We decided to order seeds together, but plant in our own respective homes. I'm going to sacrifice the windowsill in my home office and the space around it. My sister's apartment is a virtual greenhouse–her lemongrass is a tree!–and her husband built her these awesome shelves for her seed pots. I figure my odds of fresh herbs and veggies increase with both of us planting the same thing. If one of us fails (most likely me), we have backup.

But where to begin? I find seed catalogues so overwhelming–especially when looking at 10 tomatoes with the same description. Cross-eyed and confused, I turned to Anne Marie for some advice in choosing what to plant.

Here are her helpful tips:

• Look for flowers and vegetables listed as award winners. These are some of the best ones to grow.
• Good plants to start from seeds indoors include tomatoes, marigolds, sunflowers, squash, geraniums, lettuce, sweet peas, cosmos, morning glory and basil.
• Sunflowers, squash, lettuce, sweet peas and morning glory are also good to sow directly outside, too.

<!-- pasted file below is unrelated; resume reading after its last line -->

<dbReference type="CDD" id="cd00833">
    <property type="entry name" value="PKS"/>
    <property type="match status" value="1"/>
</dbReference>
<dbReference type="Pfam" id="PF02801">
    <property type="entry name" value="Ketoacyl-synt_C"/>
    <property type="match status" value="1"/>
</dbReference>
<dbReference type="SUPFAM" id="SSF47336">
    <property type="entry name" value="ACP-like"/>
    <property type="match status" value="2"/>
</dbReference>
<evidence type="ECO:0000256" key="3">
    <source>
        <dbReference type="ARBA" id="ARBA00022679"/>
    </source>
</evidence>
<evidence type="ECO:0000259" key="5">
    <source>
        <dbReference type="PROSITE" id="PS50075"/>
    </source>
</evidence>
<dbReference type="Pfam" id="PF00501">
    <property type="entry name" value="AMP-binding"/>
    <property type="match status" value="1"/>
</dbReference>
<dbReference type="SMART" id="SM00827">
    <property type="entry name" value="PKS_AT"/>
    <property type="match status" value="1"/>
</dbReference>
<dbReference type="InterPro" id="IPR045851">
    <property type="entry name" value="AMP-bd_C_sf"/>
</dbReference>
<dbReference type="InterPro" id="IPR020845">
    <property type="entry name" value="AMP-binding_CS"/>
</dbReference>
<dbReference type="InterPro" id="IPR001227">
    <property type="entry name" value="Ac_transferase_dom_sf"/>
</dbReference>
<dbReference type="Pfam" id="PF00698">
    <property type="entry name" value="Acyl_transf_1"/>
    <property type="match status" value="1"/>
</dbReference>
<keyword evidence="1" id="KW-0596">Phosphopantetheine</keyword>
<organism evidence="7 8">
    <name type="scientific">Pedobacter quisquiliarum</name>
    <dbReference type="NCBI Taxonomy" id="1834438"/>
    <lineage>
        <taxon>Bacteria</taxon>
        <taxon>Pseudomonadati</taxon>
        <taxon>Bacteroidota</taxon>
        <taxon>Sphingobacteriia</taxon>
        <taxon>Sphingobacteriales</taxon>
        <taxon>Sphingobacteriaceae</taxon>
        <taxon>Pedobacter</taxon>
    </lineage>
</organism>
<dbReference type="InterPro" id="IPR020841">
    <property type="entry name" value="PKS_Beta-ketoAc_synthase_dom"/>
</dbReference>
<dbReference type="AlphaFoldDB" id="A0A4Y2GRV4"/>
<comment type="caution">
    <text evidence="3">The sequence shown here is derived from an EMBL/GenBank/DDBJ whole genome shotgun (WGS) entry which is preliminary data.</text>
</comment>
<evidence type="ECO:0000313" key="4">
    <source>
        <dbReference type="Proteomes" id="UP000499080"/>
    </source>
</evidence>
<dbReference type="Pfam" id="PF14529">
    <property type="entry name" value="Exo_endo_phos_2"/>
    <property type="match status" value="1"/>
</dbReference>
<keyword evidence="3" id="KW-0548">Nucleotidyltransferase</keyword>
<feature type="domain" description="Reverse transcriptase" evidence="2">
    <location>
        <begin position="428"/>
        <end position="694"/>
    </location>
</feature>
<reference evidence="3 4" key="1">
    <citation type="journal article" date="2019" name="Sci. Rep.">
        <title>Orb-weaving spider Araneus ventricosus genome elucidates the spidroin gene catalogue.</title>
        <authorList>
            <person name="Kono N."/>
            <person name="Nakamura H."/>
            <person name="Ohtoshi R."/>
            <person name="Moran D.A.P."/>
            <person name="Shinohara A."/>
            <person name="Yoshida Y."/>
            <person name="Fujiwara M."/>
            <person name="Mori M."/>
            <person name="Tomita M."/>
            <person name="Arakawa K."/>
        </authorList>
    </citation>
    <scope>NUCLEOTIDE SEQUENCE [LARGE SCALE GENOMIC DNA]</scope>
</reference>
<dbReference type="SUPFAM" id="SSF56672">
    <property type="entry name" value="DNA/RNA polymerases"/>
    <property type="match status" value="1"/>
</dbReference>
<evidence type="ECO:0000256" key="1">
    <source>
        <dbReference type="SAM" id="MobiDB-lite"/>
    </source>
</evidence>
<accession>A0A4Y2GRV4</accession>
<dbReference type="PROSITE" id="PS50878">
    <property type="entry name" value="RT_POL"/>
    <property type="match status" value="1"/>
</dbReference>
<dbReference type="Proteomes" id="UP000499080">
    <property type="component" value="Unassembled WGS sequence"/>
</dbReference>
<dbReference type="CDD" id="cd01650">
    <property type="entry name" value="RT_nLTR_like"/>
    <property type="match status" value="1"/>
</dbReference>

• Not all plants are worth starting from seeds. Some are better divided or started by cuttings. (Good call, I'll reign in my list!)
• Buy the size of package you can use in one year.
• If packets contain less than 10 seeds then expect to pay premium prices because they have to be collected by hand, the plant is rare, or the plant only produces a small number of seeds.
• Beware of packets that contain 1,000 seeds for a low price such as $2.49.
• After your seed list is assembled a little time searching on the Internet can give you the specific details about how to sow them–when to sow i.e. days before planting them outside, to cover or not to cover (light vs darkness), ideal temperature for germination, days until germination, etc.

Someone recommended a seed company to my sister, so we both compiled a list and our seeds are in the mail! I just have to buy my little seed starting pots and I'm good to go!